By April Holloway | Ancient Origins
The elongated skulls of Paracas in Peru caused a stir in 2014 when a geneticist that carried out preliminary DNA testing reported that they have mitochondrial DNA “with mutations unknown in any human, primate, or animal known so far”. Now a second round of DNA testing has been completed and the results are just as controversial – the skulls tested, which date back as far as 2,000 years, were shown to have European and Middle Eastern Origin. These surprising results change the known history about how the Americas were populated.
Paracas is a desert peninsula located within Pisco Province on the south coast of Peru. It is here where Peruvian archaeologist, Julio Tello, made an amazing discovery in 1928 – a massive and elaborate graveyard containing tombs filled with the remains of individuals with the largest elongated skulls found anywhere in the world. These have come to be known as the ‘ Paracas skulls ’. In total, Tello found more than 300 of these elongated skulls, some of which date back around 3,000 years.
Strange Features of the Paracas Skulls
It is well-known that most cases of skull elongation are the result of cranial deformation, head flattening, or head binding, in which the skull is intentionally deformed by applying force over a long period of time. It is usually achieved by binding the head between two pieces of wood, or binding in cloth. However, while cranial deformation changes the shape of the skull, it does not alter other features that are characteristic of a regular human skull.
In a recent interview with Ancient Origins, author and researcher LA Marzulli describes how some of the Paracas skulls are different to ordinary human skulls:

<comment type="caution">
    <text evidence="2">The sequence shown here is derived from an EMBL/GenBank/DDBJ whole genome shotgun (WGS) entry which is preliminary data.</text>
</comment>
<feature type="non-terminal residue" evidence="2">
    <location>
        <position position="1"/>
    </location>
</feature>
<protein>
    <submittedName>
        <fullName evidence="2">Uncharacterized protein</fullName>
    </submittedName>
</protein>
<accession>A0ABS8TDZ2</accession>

“There is a possibility that it might have been cradle headboarded, but the reason why I don’t think so is because the position of the foramen magnum is back towards the rear of the skull. A normal foramen magnum would be closer to the jaw line…”
Marzulli explained that an archaeologist has written a paper about his study of the position of the foramen magnum in over 1000 skulls. “He states that the Paracas skulls, the position of the foramen magnum is completely different than a normal human being, it is also smaller, which lends itself to our theory that this is not cradle headboarding, this is genetic.”
In addition, Marzulli described how some of the Paracas skulls have a very pronounced zygomatic arch (cheek bone), different eye sockets and no sagittal suture, which is a connective tissue joint between the two parietal bones of the skull.
In a normal human skull, there should be a suture which goes from the frontal plate … clear over the dome of the skull separating the parietal plates – the two separate plates – and connecting with the occipital plate in the rear,” said Marzulli. “We see many skulls in Paracas that are completely devoid of a sagittal suture.
There is a disease known as craniosynostosis, which results in the fusing together of the two parietal plates, however, Marzulli said there is no evidence of this disease in the Paracas skulls.
The sagittal suture, highlighted in red, separates the two parietal plates ( public domain )
LA Marzulli shows the top of one of the Paracas skulls, which has no sagittal suture.
The late Sr. Juan Navarro, owner and director of the Museo Arqueologico Paracas, which houses a collection of 35 of the Paracas skulls, allowed the taking of samples from three of the elongated skulls for DNA testing, including one infant. Another sample was obtained from a Peruvian skull that had been in the US for 75 years. One of the skulls was dated to around 2,000 years old, while another was 800 years old.
The samples consisted of hair and bone powder, which was extracted by drilling deeply into the foramen magnum. This process, Marzulli explained, is to reduce the risk of contamination. In addition, full protective clothing was worn.
The samples were then sent to three separate labs for testing – one in Canada, and two in the United States. The geneticists were only told that the samples came from an ancient mummy, so as not to create any preconceived ideas.
Featured Image Credit: Marcin Tlustochowicz